Rotating Cavity With Axial Throughflow of Cooling Air: Heat Transfer

[+] Author and Article Information
P. R. Farthing, C. A. Long, J. M. Owen, J. R. Pincombe

Thermo-Fluid Mechanics Research Centre, University of Sussex, Falmer, Brighton, BN1 9RH, United Kingdom

J. Turbomach 114(1), 229-236 (Jan 01, 1992) (8 pages) doi:10.1115/1.2927990 History: Received January 13, 1990; Online June 09, 2008


Heat transfer measurements were made in two rotating cavity rigs, in which cooling air passed axially through the center of the disks, for a wide range of flow rates, rotational speeds, and temperature distributions. For the case of a symmetrically heated cavity (in which both disks have the same temperature distribution), it was found that the distributions of local Nusselt numbers were similar for both disks and the effects of radiation were negligible. For an asymmetrically heated cavity (in which one disk is hotter than the other), the Nusselt numbers on the hotter disk were similar to those in the symmetrically heated cavity but greater in magnitude than those on the colder disks; for this case, radiation from the hot to the cold disk was the same magnitude as the convective heat transfer. Although the two rigs had different gap ratios (G = 0.138 and 0.267), and one rig contained a central drive shaft, there was little difference between the measured Nusselt numbers. For the case of “increasing temperature distribution” (where the temperature of the disks increases radially), the local Nusselt numbers increase radially; for a “decreasing temperature distribution,” the Nusselt numbers decrease radially and become negative at the outer radii. For the increasing temperature case, a simple correlation was obtained between the local Nusselt numbers and the local Grashof numbers and the axial Reynolds number.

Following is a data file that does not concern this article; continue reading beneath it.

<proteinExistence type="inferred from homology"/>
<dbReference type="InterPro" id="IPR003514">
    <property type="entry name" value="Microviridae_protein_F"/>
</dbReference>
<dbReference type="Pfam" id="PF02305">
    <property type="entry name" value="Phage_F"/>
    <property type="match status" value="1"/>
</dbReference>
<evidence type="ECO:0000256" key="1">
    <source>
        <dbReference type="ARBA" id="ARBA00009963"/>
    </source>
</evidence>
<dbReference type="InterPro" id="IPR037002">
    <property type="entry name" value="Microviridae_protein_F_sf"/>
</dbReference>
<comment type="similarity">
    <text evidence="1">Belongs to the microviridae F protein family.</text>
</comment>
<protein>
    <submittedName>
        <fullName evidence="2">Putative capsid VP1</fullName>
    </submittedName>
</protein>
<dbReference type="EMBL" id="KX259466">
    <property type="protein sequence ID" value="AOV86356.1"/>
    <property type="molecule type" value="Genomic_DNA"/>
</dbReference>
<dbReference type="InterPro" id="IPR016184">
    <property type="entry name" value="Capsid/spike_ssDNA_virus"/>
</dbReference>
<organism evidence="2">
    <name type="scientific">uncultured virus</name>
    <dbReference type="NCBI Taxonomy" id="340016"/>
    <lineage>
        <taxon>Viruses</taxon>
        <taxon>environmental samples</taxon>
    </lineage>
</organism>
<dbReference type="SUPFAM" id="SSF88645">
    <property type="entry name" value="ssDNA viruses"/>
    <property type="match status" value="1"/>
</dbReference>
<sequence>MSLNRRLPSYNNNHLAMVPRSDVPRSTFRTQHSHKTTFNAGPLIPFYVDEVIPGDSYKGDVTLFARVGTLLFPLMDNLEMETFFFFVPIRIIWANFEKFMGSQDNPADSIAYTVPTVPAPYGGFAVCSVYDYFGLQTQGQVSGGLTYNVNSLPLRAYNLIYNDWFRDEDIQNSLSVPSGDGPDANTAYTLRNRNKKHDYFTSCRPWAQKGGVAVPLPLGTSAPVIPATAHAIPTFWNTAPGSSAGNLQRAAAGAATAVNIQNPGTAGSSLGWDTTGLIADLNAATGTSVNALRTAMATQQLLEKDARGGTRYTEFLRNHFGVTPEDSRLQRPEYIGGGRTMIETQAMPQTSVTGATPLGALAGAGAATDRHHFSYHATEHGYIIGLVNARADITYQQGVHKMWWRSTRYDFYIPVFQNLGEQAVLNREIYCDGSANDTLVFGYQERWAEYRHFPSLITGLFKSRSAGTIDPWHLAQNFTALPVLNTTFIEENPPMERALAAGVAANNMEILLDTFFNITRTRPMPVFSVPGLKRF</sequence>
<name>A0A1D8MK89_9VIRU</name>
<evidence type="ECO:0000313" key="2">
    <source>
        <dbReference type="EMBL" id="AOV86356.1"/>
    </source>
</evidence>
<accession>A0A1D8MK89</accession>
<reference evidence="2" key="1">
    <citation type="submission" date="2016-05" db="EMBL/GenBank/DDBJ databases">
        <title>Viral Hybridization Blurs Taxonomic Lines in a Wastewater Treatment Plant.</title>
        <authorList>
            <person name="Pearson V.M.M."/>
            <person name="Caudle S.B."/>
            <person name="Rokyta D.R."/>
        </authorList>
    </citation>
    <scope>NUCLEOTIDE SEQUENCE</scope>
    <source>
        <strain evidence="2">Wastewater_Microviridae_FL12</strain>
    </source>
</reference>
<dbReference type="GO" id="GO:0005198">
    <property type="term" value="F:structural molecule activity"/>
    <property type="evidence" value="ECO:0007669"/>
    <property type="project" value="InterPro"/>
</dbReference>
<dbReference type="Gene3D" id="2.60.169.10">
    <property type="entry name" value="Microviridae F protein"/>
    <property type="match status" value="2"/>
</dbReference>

Copyright © 1992 by The American Society of Mechanical Engineers
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